Why use WordPress?

You should use WordPress for your website because the CMS is available open-source, it is scalable, easy-to-install, and information is prevalent.

Unless your site requires heavy customizations or a higher amount of security, WordPress is an excellent platform to build your website.

Currently, around 75,000,000 websites use WordPress, but is it right for you? Though it started as purely a blogging platform, over 50,000 available plugins have given it the ability to act as a fully functioning CMS (content management system)

While some tout WordPress as a platform with relatively unlimited potential, it’s better to look at what it does well, what it does poorly, and stronger options for more complex digital representation. 

The Strengths of WordPress

Easy Installation

WordPress is incredibly easy to both use and install for non-developers. This means that you don’t need to understand PHP development to get a basic site up and running. 

Scalable / Large Digital Environment

WordPress was built to play well with others. Because of its over 50,000 plugins, if WordPress doesn’t inherently have the ability to do something, “it knows someone who can”. 

This massive ecosystem for web projects offers increased versatility with no-code web design plugins, eCommerce plugins, search engine optimization plugins and beyond. The difficulty really becomes finding the right tool for the job rather than trying to build something on your own.

Because WordPress powers 35% of all websites, there is a proverbial treasure trove of information available to site owners. For every piece of the WordPress system, there are countless videos, tutorials, and other resources to help you build a great site.

WordPress can scale easily to manage thousands, or even millions of visitors.

Dan Feldman of TechCrunch explains why TechCrunch runs on WordPress:

”One of my favorite things about WordPress is its extensibility. We’re on the same platform today as yesterday but have built new tools for writers and editors. Featured and pinned articles get expiration dates, so editors don’t have to go back and manually un-feature things. Selecting a post layout is as simple as clicking a button. Automated resizing of images means faster load times and fewer distorted photos. And choosing which articles go on the homepage is a single-click affair.”

The benefits of Open Source

While development using WordPress maybe be expensive for large, custom websites, access to the WordPress CMS is freely available under an open-source license. So there is no barrier to entry. If you are interested in learning or growing your WordPress skills, it’s freely available.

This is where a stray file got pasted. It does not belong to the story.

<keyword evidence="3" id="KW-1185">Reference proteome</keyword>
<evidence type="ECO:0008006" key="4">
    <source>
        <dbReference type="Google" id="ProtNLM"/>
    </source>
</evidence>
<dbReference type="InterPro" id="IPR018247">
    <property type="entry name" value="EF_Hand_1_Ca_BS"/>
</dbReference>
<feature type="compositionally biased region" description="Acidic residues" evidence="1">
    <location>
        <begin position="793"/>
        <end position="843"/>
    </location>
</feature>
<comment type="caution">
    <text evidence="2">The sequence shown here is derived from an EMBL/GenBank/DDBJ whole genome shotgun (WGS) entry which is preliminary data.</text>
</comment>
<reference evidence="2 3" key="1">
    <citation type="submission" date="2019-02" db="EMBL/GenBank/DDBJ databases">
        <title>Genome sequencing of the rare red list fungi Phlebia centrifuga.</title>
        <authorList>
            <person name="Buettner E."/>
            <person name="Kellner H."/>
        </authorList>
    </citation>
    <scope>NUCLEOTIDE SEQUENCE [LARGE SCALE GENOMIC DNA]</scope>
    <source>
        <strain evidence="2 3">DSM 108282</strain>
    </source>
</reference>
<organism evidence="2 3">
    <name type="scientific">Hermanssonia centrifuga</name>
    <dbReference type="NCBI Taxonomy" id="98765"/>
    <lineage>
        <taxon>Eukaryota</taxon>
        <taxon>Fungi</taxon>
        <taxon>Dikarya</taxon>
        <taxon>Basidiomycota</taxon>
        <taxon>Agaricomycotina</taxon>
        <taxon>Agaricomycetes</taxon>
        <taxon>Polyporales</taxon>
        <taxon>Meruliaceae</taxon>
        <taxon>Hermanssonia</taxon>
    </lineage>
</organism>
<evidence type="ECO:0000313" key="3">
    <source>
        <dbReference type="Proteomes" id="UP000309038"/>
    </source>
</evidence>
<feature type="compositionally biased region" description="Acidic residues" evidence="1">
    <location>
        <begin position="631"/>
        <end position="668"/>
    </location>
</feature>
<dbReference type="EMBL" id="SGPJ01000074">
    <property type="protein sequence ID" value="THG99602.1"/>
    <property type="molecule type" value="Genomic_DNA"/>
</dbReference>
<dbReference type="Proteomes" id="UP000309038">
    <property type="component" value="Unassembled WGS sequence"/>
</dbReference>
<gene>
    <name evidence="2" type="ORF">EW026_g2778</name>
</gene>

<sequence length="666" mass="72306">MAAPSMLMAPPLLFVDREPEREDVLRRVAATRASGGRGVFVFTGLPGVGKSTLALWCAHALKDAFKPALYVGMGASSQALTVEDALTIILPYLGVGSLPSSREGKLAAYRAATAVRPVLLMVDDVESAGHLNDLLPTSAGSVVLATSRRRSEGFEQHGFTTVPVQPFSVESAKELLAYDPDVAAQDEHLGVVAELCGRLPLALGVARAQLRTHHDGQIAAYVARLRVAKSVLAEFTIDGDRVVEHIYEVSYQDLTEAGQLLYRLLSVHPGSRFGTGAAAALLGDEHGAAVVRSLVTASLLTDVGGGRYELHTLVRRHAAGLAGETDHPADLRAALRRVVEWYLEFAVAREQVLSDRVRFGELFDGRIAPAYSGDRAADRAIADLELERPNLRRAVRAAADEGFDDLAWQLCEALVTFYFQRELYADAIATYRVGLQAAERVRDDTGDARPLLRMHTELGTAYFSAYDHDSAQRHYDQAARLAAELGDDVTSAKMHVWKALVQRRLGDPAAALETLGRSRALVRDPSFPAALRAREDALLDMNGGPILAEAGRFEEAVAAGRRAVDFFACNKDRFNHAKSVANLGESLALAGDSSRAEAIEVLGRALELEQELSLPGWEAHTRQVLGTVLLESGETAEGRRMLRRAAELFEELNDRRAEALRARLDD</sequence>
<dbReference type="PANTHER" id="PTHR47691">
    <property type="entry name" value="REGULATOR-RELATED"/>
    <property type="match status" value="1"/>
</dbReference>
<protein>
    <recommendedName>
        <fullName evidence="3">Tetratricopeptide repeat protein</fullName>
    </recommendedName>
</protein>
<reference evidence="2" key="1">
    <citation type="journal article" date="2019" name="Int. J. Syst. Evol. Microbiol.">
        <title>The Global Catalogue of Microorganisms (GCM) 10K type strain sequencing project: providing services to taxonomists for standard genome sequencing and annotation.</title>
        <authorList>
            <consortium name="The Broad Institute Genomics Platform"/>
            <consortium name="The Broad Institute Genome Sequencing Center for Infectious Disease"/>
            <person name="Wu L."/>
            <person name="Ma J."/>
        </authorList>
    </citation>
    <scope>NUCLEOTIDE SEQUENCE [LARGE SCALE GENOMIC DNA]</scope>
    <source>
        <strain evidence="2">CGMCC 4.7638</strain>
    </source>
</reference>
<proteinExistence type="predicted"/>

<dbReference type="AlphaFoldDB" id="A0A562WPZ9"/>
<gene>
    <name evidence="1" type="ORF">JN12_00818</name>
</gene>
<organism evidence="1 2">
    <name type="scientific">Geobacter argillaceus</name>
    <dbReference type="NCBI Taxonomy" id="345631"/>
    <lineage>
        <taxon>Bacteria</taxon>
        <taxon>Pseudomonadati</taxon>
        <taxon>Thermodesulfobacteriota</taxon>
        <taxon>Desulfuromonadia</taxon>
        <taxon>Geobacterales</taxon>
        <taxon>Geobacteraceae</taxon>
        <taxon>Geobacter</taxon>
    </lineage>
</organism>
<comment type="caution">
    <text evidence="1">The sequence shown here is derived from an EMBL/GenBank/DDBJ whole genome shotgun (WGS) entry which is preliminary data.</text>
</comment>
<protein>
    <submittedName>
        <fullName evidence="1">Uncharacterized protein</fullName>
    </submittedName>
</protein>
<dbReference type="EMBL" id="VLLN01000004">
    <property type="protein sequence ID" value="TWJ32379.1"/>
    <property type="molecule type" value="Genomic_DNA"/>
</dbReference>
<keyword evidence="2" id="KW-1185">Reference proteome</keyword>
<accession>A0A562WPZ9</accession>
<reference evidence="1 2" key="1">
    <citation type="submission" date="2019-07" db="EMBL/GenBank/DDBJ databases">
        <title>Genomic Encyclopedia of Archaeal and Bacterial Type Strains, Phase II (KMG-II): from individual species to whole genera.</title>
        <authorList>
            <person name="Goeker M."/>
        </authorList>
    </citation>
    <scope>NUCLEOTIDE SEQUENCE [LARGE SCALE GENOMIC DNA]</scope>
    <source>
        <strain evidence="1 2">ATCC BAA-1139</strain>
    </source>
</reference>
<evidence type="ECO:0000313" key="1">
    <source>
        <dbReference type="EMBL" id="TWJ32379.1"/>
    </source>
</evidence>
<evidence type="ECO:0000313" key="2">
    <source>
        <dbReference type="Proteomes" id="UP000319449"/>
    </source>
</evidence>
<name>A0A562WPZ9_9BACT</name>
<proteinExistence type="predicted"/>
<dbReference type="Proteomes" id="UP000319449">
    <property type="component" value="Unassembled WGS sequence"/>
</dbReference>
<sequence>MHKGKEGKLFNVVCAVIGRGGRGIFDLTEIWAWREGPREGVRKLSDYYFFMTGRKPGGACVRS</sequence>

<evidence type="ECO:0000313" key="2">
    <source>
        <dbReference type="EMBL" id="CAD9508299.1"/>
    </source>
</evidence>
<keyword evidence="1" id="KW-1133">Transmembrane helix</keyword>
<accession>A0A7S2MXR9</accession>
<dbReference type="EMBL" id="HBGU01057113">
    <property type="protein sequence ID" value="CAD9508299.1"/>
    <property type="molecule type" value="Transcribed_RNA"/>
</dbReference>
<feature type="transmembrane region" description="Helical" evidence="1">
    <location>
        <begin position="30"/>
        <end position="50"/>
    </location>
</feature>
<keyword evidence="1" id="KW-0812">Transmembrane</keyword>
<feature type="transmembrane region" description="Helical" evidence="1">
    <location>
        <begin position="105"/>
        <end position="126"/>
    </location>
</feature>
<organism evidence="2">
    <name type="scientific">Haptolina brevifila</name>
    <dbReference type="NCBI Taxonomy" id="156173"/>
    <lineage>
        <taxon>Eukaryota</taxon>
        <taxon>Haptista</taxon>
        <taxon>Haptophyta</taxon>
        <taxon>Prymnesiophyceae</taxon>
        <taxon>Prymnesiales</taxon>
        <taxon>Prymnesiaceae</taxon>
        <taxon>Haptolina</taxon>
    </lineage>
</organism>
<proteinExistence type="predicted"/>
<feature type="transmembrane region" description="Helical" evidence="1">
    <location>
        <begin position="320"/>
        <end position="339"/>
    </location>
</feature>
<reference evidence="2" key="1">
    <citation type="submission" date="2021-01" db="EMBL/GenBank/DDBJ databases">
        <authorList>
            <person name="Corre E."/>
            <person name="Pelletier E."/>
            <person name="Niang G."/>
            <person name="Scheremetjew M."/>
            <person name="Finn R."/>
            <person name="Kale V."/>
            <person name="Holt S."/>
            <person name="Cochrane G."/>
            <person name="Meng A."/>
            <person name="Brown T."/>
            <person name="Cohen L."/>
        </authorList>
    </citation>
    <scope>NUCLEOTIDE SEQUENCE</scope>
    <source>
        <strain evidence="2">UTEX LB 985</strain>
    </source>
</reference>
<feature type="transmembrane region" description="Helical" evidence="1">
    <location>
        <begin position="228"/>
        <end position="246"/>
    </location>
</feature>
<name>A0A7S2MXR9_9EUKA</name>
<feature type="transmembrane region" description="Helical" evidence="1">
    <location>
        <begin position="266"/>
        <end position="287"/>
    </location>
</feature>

This also means that there are a lot of very talented individuals with WordPress experience.

WordPress’ Weaknesses


WordPress had a negative reputation for years due to its many security issues. Stock WordPress has improved a lot over the years but you still find third-party plugins littered with issues. If those issues aren’t corrected by the developers of the plug-ins, your site is left vulnerable. And with WordPress’s massive footprint, there are bots constantly scanning for vulnerabilities in unpatched sites to hack.

Plugins aren’t foolproof

Plugins can make your site expand in functionality and connect to other systems but it’s easy to shoot yourself in the foot. If you aren’t careful, you can overload your site and turn it into a clunky and slow mess.

Sites built on WordPress

Sites eResources built on WordPress

Other Options

It’s all about finding the best tool for the job. If you need a simple blog with only a few small customizations then WP is probably a good fit. But if you need a blog with massive customizations, you may want to explore your options. If you need something that doesn’t fit into a blog model at all, you should definitely look elsewhere.

Custom CMS

What happens if your next big idea requires truly unique features? There might not be a plugin out there that does what you want. In this case, you are better off working with a developer or agency (like us) with strong skill sets to build that next big idea.

When choosing a custom CMS, the entire system is built around you, your needs, convenience, and your specifications. Instead of spending time learning a system, you are free to work with a system that was built from the ground up just for you.

Click here if you are interested in a Custom CMS with eResources.

Other factors of a CMS decision:

Language preference

For those that are technical, some CMSs only support specific coding languages. If you are wanting to code in Ruby on Rails, Refinery CMS is the most widely used CMS for that language. The same goes for other systems and languages. While a system might have exactly what you are looking for, if you use Python throughout your company and all your developers know Python, you should probably avoid picking a Ruby CMS.

The Ecosystem surrounding a CMS

WordPress has been around since 2003 and has millions of support articles to help users build, troubleshoot, and maintain their websites. In other words, you won’t find yourself missing key information on the functionality of your CMS.

If you choose a different CMS, will it still be supported in 5–10 years? Changing CMSs is not a superficial change like altering a website’s design but a rebuild from the ground-up. So in the event of a CMS losing support, it would require a full rebuild of your website. Because WordPress powers 35% of the internet, it’s unlikely to lose support anytime soon. Chalk that up to another reason to choose WordPress.



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